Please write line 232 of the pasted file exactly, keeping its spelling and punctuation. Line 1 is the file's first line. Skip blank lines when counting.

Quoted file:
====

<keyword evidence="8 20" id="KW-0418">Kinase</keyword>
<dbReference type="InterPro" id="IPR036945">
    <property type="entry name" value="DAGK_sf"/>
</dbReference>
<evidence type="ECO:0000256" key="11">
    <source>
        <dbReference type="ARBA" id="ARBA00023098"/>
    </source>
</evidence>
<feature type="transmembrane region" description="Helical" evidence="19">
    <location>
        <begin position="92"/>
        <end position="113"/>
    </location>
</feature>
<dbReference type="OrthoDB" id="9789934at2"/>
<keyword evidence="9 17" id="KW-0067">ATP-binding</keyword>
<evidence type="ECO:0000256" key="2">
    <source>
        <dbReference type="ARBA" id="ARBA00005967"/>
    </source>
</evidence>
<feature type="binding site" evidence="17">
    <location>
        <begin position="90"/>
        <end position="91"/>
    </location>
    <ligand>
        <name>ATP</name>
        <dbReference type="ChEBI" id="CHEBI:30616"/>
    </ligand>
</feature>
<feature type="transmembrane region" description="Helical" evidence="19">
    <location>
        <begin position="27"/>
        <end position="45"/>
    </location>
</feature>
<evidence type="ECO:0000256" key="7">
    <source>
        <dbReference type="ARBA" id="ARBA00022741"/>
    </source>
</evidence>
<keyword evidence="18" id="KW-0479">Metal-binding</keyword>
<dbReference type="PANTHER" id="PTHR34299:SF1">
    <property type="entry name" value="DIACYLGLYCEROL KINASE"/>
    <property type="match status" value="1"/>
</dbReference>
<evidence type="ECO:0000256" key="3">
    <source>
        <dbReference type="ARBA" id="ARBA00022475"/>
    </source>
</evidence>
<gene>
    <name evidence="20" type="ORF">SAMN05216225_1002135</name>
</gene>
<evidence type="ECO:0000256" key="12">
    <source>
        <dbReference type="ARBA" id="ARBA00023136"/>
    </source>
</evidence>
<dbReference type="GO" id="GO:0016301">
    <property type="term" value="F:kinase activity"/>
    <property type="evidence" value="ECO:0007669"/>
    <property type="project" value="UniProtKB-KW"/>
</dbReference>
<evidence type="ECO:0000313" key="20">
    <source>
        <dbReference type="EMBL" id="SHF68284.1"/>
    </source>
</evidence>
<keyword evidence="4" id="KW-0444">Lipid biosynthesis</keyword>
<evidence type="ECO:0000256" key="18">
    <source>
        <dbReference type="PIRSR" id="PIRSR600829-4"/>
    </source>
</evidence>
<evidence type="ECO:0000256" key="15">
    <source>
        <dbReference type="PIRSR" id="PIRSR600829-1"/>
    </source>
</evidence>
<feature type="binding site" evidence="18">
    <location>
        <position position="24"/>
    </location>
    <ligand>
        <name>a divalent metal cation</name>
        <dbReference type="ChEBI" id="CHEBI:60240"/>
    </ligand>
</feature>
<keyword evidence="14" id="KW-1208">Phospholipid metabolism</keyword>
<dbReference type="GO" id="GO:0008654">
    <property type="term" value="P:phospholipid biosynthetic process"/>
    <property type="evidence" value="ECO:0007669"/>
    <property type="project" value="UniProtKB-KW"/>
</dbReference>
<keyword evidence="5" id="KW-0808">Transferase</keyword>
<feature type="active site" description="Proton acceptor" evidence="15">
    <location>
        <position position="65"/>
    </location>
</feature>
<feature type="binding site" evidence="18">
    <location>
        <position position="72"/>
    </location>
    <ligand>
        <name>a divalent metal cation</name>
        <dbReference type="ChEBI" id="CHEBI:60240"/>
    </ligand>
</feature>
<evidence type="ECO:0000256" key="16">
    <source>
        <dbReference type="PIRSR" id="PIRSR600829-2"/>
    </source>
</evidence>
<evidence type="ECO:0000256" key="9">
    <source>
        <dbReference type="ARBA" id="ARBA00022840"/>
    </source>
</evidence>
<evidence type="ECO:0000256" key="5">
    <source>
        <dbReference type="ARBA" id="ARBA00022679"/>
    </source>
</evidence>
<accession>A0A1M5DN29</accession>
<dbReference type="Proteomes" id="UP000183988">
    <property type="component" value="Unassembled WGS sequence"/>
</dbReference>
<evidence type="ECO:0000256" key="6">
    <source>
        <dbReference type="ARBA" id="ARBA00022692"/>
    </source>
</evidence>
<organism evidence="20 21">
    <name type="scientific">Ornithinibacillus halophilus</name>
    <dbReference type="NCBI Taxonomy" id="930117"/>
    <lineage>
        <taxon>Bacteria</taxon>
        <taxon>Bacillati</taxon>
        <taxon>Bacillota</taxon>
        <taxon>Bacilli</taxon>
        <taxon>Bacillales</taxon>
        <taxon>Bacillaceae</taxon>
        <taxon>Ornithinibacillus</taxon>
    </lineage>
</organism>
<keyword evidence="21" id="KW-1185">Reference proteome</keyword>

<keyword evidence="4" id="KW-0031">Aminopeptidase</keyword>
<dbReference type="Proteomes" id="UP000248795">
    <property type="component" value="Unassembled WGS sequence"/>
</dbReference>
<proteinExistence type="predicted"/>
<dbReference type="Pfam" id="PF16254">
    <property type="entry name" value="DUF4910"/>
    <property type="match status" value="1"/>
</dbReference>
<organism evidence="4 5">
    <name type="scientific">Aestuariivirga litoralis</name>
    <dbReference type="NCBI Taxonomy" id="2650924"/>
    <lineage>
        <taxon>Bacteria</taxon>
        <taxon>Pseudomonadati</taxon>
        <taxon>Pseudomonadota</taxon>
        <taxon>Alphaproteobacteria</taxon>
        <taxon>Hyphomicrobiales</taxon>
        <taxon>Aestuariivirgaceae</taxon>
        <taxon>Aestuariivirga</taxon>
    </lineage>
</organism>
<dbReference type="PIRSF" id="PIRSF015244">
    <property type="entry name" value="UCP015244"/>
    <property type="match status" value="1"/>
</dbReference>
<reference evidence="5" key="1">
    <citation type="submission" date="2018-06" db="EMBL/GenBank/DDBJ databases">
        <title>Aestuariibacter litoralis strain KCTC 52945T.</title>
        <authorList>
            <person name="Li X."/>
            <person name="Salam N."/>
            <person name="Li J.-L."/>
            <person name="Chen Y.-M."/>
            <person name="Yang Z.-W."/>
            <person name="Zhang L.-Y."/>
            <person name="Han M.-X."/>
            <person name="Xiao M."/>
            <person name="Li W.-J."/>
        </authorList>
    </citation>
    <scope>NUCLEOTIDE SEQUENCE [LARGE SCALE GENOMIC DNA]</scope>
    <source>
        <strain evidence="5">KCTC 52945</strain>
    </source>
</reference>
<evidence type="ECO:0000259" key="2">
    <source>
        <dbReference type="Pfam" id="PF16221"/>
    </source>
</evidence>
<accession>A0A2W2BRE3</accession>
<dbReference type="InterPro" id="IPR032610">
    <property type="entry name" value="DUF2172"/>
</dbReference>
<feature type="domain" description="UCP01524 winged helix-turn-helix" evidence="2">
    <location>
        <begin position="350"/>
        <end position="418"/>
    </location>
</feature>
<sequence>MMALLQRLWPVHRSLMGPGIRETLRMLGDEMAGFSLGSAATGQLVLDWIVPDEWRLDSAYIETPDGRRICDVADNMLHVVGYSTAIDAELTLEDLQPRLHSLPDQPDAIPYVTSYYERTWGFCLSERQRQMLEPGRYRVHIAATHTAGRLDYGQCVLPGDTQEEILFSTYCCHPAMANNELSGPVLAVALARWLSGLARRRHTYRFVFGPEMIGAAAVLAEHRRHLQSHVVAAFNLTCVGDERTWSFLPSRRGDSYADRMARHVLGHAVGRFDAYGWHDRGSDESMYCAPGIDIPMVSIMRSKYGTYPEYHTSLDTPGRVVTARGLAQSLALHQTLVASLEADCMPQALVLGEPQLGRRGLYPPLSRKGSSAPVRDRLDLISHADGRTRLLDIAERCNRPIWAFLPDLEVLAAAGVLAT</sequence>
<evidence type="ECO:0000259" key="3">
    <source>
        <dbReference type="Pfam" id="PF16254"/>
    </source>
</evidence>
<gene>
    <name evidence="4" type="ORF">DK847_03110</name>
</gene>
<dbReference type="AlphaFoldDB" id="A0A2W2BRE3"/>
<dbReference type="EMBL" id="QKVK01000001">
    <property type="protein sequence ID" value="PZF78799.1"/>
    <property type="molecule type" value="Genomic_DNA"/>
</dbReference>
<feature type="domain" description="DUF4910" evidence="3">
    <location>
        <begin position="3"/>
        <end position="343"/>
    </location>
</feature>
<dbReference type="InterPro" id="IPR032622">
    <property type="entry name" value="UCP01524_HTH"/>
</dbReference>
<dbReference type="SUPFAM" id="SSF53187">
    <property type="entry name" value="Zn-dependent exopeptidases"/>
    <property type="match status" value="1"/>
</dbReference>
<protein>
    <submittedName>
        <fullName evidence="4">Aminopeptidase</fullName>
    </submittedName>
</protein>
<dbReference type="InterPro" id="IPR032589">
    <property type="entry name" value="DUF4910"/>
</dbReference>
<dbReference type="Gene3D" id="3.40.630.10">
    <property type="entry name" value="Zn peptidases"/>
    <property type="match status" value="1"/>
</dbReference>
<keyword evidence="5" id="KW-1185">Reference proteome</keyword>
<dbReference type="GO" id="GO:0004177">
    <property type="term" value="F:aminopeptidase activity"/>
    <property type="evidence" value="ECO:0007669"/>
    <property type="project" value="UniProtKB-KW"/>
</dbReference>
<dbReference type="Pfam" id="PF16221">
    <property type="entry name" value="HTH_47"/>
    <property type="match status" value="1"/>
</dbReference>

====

<dbReference type="InterPro" id="IPR032622">